Having a wedding theme helps guide choices and create a cohesive look and feel for your big day. You don't necessarily need to have a specific, crazy-unique vision; it could be something as broad as "garden party" or "romantic beach destination." Keep a Pinterest board with photos that match the tone you're aiming for and look through it whenever you need inspiration or get stuck.

2. Keep a trusted person on speed dial.
When facing a decision, it's in my nature to discuss it with everybody around me to get their advice. However, I learned the hard way that when it comes to wedding planning, getting too many people involved will only leave you more confused than when you started. Instead, find one person to bounce ideas off of — someone who will gently tell you when you may need a break. For some brides, this may be their maid of honor, their mother, or someone completely removed from the wedding, such as a co-worker.

For me, this person is my fiancé. I often tease Michael about being a "groomzilla" because of his level of involvement in the wedding planning, but to be honest, I truly admire his self-assurance. He never second-guesses our choices or lets others' comments rattle him. He talks me off the ledge and gives me sound, practical advice when I'm drowning in wedding dos and don'ts. Find someone who you trust to give you an unbiased opinion when you really need it.

engagement photo
Photo Credit: Upstate Photographers

3. Turn to your fellow brides.
Chances are there are brides who are going through the same exact thing as you right now and others who have lived to tell the tale. Reach out to them on blogs, message boards and Twitter chats to vent, joke, and learn from their experiences.

My new favorite Twitter chat is #BridalBabble, which is hosted every Wednesday at 4 p.m. EST. This past week, the discussion revolved around wedding stress — what causes you the most stress, how you deal with it and what constitutes "bridezilla" behavior. I'm currently working on a wedding weekend timeline, which is proving to be difficult, and just tweeting that it was stressing me out and seeing other brides reply who are going through the same thing immediately made me feel better.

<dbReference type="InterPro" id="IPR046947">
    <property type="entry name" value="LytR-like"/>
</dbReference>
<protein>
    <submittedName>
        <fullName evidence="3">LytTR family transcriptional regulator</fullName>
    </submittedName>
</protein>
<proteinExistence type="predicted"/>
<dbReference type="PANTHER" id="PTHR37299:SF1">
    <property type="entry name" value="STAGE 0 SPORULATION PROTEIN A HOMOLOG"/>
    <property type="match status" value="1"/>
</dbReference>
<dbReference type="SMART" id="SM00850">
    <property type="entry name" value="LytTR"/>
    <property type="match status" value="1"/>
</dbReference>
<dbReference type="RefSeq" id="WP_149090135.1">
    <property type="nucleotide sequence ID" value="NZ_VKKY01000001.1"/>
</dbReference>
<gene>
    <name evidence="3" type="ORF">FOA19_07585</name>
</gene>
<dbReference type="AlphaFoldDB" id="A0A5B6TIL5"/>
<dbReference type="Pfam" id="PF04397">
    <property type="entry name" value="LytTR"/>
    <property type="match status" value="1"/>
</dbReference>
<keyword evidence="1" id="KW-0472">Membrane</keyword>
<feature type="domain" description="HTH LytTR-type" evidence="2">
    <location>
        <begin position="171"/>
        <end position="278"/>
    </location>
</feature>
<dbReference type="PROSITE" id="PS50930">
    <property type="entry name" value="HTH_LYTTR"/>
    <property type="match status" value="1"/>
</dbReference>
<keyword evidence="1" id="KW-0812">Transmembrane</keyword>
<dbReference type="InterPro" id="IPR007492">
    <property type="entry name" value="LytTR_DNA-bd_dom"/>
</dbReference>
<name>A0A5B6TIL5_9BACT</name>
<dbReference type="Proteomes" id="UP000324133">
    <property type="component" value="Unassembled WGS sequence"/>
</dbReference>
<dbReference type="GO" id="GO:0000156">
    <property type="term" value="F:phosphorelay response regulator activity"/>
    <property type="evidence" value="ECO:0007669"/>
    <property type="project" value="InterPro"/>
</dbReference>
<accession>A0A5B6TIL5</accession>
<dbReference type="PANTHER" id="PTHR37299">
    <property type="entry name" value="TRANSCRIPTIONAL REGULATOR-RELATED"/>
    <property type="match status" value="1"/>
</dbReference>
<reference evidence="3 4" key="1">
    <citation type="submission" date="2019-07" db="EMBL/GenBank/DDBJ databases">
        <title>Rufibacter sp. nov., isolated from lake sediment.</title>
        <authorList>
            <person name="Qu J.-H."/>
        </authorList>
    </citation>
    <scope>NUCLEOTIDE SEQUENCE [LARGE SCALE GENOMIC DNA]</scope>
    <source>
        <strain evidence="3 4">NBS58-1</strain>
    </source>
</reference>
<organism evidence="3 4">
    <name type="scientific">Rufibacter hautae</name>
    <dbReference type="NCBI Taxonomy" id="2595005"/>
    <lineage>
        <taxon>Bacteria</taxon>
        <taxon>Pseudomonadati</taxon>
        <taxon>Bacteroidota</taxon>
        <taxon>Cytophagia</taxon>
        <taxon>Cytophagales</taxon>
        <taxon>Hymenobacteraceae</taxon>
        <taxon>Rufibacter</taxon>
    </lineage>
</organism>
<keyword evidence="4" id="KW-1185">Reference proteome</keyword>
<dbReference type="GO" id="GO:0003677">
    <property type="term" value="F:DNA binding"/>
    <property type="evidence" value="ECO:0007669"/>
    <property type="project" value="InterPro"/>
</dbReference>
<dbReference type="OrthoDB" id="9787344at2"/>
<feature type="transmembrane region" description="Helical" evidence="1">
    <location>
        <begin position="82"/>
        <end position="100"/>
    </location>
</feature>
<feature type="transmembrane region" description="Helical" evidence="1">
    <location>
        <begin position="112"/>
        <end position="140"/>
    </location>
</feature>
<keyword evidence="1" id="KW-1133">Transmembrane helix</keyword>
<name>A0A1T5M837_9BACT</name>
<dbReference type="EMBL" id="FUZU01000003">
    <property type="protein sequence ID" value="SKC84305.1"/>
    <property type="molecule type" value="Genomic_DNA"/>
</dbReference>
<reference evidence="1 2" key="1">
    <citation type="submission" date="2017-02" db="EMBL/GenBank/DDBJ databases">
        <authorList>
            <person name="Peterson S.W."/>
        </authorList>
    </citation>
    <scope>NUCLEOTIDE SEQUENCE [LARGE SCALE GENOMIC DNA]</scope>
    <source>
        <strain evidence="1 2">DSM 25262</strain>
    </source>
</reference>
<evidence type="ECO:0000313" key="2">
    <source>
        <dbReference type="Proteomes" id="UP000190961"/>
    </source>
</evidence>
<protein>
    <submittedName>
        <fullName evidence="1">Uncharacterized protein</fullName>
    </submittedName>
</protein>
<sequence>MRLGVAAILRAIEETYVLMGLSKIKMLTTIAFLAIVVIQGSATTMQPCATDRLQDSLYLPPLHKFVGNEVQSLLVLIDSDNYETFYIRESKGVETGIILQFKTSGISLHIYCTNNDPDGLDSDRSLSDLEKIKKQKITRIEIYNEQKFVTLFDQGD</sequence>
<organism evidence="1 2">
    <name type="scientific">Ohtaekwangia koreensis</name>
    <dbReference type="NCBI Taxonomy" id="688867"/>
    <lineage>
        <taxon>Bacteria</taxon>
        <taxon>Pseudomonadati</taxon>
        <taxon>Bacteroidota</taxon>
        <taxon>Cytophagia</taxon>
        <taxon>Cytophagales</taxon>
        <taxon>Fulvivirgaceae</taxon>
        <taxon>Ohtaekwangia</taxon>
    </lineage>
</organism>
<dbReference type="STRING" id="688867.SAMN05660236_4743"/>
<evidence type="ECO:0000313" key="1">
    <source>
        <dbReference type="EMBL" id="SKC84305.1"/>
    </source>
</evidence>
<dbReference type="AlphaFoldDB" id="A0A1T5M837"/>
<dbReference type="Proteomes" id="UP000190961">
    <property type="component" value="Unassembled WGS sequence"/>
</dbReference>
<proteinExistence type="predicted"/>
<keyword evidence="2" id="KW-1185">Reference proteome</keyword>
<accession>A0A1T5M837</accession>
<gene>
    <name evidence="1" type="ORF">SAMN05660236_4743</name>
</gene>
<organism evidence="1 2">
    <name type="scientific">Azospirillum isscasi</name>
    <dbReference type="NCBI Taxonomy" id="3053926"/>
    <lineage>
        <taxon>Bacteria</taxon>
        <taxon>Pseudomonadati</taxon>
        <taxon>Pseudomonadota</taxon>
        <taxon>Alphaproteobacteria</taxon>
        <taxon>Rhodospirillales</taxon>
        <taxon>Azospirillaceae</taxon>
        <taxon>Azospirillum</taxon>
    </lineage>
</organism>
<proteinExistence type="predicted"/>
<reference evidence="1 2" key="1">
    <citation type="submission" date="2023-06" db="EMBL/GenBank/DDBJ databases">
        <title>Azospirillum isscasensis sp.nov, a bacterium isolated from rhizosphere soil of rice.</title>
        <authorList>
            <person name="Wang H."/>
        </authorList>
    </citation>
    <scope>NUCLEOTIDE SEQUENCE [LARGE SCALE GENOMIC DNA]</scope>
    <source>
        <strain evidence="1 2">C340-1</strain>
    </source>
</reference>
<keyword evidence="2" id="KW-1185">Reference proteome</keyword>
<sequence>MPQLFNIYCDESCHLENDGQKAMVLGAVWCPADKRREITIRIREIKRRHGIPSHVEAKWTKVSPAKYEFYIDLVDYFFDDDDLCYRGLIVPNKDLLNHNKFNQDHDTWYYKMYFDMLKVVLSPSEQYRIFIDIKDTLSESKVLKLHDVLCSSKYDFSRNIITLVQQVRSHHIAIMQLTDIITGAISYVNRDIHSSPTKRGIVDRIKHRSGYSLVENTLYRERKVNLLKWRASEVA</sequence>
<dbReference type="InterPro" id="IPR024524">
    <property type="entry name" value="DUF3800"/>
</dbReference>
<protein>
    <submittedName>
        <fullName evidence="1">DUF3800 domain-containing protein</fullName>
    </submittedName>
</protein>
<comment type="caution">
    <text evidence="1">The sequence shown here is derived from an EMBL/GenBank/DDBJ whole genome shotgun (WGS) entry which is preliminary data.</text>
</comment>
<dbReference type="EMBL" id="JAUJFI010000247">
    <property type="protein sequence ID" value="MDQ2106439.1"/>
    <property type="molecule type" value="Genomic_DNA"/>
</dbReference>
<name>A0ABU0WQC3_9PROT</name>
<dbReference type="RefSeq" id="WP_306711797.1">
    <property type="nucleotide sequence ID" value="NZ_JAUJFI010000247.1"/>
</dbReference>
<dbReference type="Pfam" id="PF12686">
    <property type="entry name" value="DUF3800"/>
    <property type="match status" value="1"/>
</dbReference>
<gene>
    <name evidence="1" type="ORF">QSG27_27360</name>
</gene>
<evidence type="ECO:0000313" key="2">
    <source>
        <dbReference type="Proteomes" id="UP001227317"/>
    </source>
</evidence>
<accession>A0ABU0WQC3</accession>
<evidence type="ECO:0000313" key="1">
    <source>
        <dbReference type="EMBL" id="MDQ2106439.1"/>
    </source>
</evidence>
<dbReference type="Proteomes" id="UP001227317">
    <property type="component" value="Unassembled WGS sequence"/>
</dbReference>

It can be tough to talk about wedding-related topics with friends who aren't also going through it because they don't understand. And sometimes, I feel bad about bending Michael's ear about every detail after a long day of work. Therefore, the online bridal community has served as a nice outlet for me.

4. Find your stress relief.
Discover your favorite way to unwind, whether it's taking yoga, curling up with the new Emily Giffin novel, watching a Real Housewives of Orange County marathon on Bravo, polishing up your hands with a manicure or treating yourself to two-for-one margaritas and guacamole at your favorite Mexican joint (we won't judge!).

Laugh. Feel the warm sun on your face. Cuddle. You need an escape from the wedding world because getting annoyed or stressed out doesn't hurt anyone but yourself. It's important to allot relaxation time now, not just on the honeymoon, in order to avoid bridal burnout.

5. Focus on the big picture.
Weddings are personal and should reflect the taste and individuality of the bride and groom. This means that not one person in attendance would do his or her own wedding the same exact way — and why would you want anyone to? After you walk down the aisle with your father, you'll be walking back up the aisle with your groom.

From this day forward, it's the two of you against the world. You're a team. Partners. Everything you face will be together. Focus on what makes you and your fiancé happy, and look ahead to the life you’ll share together. Once you do that, all the annoying chatter will seem so much less important. This has been my main mechanism for dealing with wedding trolls. I've learned to let unsolicited suggestions roll off my back because as Michael often reminds me, no one else's opinions matter. I'm focusing on getting our marriage off to a good start, which really only concerns the two of us.

engagement photo
Photo Credit: Dana Cama Photography

When it comes to the important, close people involved in our wedding, I've made a consistent effort to remember that they have a lot of other exciting, interesting things going on in their lives that don't involve our "I dos," and acknowledging that helps everyone feel appreciated. I want to celebrate all of their large and small successes along the way, and I know that, in return, they will be happy to do the same on our special day.

Have you had any experience with wedding trolls? How do you deal with them? Leave your thoughts in the comments below.

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—Caitlin Mooney